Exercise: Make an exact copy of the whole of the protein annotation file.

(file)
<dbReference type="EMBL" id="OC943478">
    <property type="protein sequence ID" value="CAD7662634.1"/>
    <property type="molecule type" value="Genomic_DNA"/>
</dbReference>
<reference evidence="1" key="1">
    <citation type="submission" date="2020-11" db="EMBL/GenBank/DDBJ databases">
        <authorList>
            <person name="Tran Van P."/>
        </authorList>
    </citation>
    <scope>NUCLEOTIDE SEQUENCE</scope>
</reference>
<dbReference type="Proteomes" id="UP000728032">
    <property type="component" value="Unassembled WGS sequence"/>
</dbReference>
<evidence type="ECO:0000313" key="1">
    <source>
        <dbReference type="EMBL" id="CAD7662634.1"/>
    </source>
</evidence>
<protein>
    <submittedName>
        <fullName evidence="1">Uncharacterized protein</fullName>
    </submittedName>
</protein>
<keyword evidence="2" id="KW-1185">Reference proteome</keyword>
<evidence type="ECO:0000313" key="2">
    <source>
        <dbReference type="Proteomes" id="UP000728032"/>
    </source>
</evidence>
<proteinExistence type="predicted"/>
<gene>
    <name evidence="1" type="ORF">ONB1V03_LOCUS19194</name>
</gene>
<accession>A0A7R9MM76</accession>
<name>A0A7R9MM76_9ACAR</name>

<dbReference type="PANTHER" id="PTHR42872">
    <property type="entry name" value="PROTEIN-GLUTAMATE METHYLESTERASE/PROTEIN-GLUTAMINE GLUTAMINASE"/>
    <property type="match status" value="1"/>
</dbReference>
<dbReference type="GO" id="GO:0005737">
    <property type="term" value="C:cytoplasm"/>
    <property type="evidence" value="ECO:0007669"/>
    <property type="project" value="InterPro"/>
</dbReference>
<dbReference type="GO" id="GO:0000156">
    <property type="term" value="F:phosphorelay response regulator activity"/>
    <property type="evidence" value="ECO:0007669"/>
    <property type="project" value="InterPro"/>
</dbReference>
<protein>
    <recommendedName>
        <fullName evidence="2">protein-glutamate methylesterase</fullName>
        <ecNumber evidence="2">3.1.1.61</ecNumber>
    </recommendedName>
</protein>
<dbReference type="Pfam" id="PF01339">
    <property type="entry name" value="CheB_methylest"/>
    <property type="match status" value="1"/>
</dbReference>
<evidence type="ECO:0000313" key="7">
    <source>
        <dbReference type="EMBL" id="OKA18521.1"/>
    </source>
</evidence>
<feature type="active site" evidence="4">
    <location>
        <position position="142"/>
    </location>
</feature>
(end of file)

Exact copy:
<dbReference type="EMBL" id="OC943478">
    <property type="protein sequence ID" value="CAD7662634.1"/>
    <property type="molecule type" value="Genomic_DNA"/>
</dbReference>
<reference evidence="1" key="1">
    <citation type="submission" date="2020-11" db="EMBL/GenBank/DDBJ databases">
        <authorList>
            <person name="Tran Van P."/>
        </authorList>
    </citation>
    <scope>NUCLEOTIDE SEQUENCE</scope>
</reference>
<dbReference type="Proteomes" id="UP000728032">
    <property type="component" value="Unassembled WGS sequence"/>
</dbReference>
<evidence type="ECO:0000313" key="1">
    <source>
        <dbReference type="EMBL" id="CAD7662634.1"/>
    </source>
</evidence>
<protein>
    <submittedName>
        <fullName evidence="1">Uncharacterized protein</fullName>
    </submittedName>
</protein>
<keyword evidence="2" id="KW-1185">Reference proteome</keyword>
<evidence type="ECO:0000313" key="2">
    <source>
        <dbReference type="Proteomes" id="UP000728032"/>
    </source>
</evidence>
<proteinExistence type="predicted"/>
<gene>
    <name evidence="1" type="ORF">ONB1V03_LOCUS19194</name>
</gene>
<accession>A0A7R9MM76</accession>
<name>A0A7R9MM76_9ACAR</name>

<dbReference type="PANTHER" id="PTHR42872">
    <property type="entry name" value="PROTEIN-GLUTAMATE METHYLESTERASE/PROTEIN-GLUTAMINE GLUTAMINASE"/>
    <property type="match status" value="1"/>
</dbReference>
<dbReference type="GO" id="GO:0005737">
    <property type="term" value="C:cytoplasm"/>
    <property type="evidence" value="ECO:0007669"/>
    <property type="project" value="InterPro"/>
</dbReference>
<dbReference type="GO" id="GO:0000156">
    <property type="term" value="F:phosphorelay response regulator activity"/>
    <property type="evidence" value="ECO:0007669"/>
    <property type="project" value="InterPro"/>
</dbReference>
<protein>
    <recommendedName>
        <fullName evidence="2">protein-glutamate methylesterase</fullName>
        <ecNumber evidence="2">3.1.1.61</ecNumber>
    </recommendedName>
</protein>
<dbReference type="Pfam" id="PF01339">
    <property type="entry name" value="CheB_methylest"/>
    <property type="match status" value="1"/>
</dbReference>
<evidence type="ECO:0000313" key="7">
    <source>
        <dbReference type="EMBL" id="OKA18521.1"/>
    </source>
</evidence>
<feature type="active site" evidence="4">
    <location>
        <position position="142"/>
    </location>
</feature>